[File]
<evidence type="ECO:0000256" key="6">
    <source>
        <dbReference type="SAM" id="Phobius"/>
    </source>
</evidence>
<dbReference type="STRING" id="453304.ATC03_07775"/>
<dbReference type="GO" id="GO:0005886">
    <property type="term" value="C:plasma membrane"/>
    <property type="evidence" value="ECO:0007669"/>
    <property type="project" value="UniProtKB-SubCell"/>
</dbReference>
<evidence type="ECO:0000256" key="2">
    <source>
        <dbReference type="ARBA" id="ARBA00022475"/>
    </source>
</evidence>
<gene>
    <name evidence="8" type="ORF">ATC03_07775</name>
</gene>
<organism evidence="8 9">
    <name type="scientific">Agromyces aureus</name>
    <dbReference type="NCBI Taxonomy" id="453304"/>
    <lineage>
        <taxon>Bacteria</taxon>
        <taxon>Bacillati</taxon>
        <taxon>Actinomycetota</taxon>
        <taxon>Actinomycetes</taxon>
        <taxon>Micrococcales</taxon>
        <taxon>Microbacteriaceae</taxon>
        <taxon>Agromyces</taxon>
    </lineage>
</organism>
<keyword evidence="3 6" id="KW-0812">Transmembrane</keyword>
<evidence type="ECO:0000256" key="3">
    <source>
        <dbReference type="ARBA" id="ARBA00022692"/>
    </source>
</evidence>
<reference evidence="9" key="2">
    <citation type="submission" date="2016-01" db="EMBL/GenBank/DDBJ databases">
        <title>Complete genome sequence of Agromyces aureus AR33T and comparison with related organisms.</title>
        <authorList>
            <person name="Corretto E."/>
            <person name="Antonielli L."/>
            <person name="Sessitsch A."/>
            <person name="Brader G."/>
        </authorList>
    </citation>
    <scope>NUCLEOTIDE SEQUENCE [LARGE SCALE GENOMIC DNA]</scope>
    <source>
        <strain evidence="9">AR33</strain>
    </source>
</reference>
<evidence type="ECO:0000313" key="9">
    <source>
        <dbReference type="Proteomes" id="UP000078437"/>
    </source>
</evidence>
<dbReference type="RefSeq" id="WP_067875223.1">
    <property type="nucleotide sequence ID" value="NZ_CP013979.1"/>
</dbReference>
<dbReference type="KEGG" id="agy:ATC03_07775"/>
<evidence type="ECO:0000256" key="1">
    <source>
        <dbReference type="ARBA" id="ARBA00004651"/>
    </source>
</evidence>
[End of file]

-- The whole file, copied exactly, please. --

<evidence type="ECO:0000256" key="6">
    <source>
        <dbReference type="SAM" id="Phobius"/>
    </source>
</evidence>
<dbReference type="STRING" id="453304.ATC03_07775"/>
<dbReference type="GO" id="GO:0005886">
    <property type="term" value="C:plasma membrane"/>
    <property type="evidence" value="ECO:0007669"/>
    <property type="project" value="UniProtKB-SubCell"/>
</dbReference>
<evidence type="ECO:0000256" key="2">
    <source>
        <dbReference type="ARBA" id="ARBA00022475"/>
    </source>
</evidence>
<gene>
    <name evidence="8" type="ORF">ATC03_07775</name>
</gene>
<organism evidence="8 9">
    <name type="scientific">Agromyces aureus</name>
    <dbReference type="NCBI Taxonomy" id="453304"/>
    <lineage>
        <taxon>Bacteria</taxon>
        <taxon>Bacillati</taxon>
        <taxon>Actinomycetota</taxon>
        <taxon>Actinomycetes</taxon>
        <taxon>Micrococcales</taxon>
        <taxon>Microbacteriaceae</taxon>
        <taxon>Agromyces</taxon>
    </lineage>
</organism>
<keyword evidence="3 6" id="KW-0812">Transmembrane</keyword>
<evidence type="ECO:0000256" key="3">
    <source>
        <dbReference type="ARBA" id="ARBA00022692"/>
    </source>
</evidence>
<reference evidence="9" key="2">
    <citation type="submission" date="2016-01" db="EMBL/GenBank/DDBJ databases">
        <title>Complete genome sequence of Agromyces aureus AR33T and comparison with related organisms.</title>
        <authorList>
            <person name="Corretto E."/>
            <person name="Antonielli L."/>
            <person name="Sessitsch A."/>
            <person name="Brader G."/>
        </authorList>
    </citation>
    <scope>NUCLEOTIDE SEQUENCE [LARGE SCALE GENOMIC DNA]</scope>
    <source>
        <strain evidence="9">AR33</strain>
    </source>
</reference>
<evidence type="ECO:0000313" key="9">
    <source>
        <dbReference type="Proteomes" id="UP000078437"/>
    </source>
</evidence>
<dbReference type="RefSeq" id="WP_067875223.1">
    <property type="nucleotide sequence ID" value="NZ_CP013979.1"/>
</dbReference>
<dbReference type="KEGG" id="agy:ATC03_07775"/>
<evidence type="ECO:0000256" key="1">
    <source>
        <dbReference type="ARBA" id="ARBA00004651"/>
    </source>
</evidence>